AN URGENT DISCUSSION:
"From Gatekeeper to Information Valet:
Work Plans for Sustaining Journalism"
Wed., May 27, 2009 / 10 a.m.-4 p.m. / The George Washington University / Jack Morton Auditorium / 805 21st Street NW / Washington D.C.
REGISTER NOW ($55/full day; $30 half day) / VIEW PROGRAM / WHO'S PARTICIPATING? /VIEW/PRINT TWO-PAGE FLYER
Tentative Program and Schedule
(Times and presenters subject to change / check this page for last-minute updates)
9 a.m. -- Pre-event coffee/danish and discussion
- Register and connect early with other participants/attendees and presenters over coffee and danish from 9 a.m. (LOCATION: Atrium area on floor above Jack Morton Auditorium -- enter SMPA front doors)
10 a.m. -- Welcome by Michael Shanahan, GWU School of Media & Public Affairs
10:05 a.m. -- The Reynolds Journalism Institute: Ideas, research, experiments, solutions
- With the intention of broadly collaborating with other institutions and enterprises, the Donald W. Reynolds Journalism Institute (RJI) at the Missouri School of Journalism is pursuing ideas, research, experiments and solutions that help sustain and lead journalism into the 21st century. Dean Mills, Pam Johnson and Bill Densmore offer a short briefing on RJI, the RJI fellows program, the Information Valet Project and the "do-tank" approach to discovering, assessing, integrating and deploying multiple revenue solutions for the news industry across multiple platforms.
10:15 a.m. -- Discussion/Q&A: The Strategic Landscape for Sustaining News
- RJI commissioned Steve Mott, a former journalist and noted payments-industry analyst and consultant to comprehensively study the best research on mobile, print and web marketplaces to paint a picture from a non-news-industry perspective of strategies for sustaining journalism. Also part of the discussion: Walter Isaacson, president/CEO of The Aspen Institute; Merrill Brown, senior strategist, Journalism Online LLC; Cynthia Typaldos, founder and president of Kachingle, Matt Mankins of In-a-Moon, and Scott Karp, CEO and co-founder of Publish2. This panel may challenge conventional wisdom, setting a tone for the rest of the day. Come with tough questions.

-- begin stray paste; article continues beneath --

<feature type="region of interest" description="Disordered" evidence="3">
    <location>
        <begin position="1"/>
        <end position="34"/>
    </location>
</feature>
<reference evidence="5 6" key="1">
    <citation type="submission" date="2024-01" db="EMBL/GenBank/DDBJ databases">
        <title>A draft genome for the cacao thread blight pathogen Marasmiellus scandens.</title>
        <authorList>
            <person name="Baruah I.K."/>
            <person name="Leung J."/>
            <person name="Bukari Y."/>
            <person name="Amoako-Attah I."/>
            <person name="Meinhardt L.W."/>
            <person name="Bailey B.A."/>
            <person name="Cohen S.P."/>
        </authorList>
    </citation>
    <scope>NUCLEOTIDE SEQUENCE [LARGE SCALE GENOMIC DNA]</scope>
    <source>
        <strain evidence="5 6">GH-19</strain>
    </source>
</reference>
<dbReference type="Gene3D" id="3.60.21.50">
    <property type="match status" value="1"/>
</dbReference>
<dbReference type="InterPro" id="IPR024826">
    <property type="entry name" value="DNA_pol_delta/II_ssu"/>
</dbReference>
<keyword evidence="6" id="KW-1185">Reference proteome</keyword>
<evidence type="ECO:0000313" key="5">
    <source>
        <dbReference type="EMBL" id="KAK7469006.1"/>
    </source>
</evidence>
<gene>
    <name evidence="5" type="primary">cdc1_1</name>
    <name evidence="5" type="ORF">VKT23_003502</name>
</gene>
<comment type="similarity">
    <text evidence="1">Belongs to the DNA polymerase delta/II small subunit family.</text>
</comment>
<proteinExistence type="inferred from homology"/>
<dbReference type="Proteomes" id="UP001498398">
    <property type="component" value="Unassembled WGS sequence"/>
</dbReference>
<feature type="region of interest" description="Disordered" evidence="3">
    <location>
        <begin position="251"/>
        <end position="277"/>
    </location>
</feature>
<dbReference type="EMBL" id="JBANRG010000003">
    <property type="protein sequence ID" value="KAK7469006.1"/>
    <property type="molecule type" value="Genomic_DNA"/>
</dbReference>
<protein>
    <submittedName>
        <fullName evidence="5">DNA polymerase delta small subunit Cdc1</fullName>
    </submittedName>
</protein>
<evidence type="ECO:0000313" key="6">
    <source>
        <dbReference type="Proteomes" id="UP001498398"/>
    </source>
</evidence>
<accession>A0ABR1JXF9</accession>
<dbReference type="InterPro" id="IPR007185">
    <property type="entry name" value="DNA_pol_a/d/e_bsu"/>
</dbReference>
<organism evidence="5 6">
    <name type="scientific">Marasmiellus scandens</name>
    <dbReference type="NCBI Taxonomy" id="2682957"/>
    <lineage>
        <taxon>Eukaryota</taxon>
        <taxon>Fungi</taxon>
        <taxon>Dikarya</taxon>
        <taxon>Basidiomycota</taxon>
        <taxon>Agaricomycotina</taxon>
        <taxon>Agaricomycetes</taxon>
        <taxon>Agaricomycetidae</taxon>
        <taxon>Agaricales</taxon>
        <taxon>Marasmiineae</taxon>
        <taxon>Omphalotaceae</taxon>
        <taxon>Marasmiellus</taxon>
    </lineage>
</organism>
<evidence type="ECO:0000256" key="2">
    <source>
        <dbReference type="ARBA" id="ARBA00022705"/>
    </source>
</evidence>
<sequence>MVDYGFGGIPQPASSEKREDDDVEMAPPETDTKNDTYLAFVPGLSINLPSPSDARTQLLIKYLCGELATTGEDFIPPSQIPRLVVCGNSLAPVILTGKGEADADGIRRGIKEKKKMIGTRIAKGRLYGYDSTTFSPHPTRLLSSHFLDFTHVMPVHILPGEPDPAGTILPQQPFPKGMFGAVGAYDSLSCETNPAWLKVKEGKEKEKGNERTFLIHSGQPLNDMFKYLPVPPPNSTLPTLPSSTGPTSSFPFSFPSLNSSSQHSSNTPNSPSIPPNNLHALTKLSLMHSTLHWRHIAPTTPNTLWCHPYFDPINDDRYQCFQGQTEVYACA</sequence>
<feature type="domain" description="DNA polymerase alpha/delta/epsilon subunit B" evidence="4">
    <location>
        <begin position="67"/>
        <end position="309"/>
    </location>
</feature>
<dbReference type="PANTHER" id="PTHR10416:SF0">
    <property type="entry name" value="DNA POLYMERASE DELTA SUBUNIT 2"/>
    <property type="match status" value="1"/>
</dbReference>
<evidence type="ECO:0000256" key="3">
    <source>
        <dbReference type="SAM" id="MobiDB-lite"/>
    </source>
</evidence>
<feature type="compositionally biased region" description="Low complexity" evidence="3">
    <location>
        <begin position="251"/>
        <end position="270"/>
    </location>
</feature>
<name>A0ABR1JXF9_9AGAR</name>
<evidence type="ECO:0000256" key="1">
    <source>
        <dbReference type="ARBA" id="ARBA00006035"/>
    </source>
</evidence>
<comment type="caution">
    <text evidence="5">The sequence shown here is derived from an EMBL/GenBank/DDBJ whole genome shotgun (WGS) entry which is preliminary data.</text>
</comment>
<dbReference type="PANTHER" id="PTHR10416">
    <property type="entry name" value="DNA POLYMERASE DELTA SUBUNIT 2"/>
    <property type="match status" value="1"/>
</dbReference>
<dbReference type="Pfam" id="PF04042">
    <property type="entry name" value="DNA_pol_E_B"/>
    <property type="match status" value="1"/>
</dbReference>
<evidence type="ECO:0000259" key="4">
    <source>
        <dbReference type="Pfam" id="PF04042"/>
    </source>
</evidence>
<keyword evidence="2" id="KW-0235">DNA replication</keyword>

11:15 a.m. -- 'Can News Media Survive the Internet Age?' -- The FTC perspective
What is the role of regulators in the news-industry transition considering issues like privacy, advertising, ownership, antitrust, copyright and broadband access? Susan S. DeSanti, who has just returned as director of policy planning for the Federal Trade Commission, explains the agency's recent decision to hold a series of workshops, starting Sept. 15.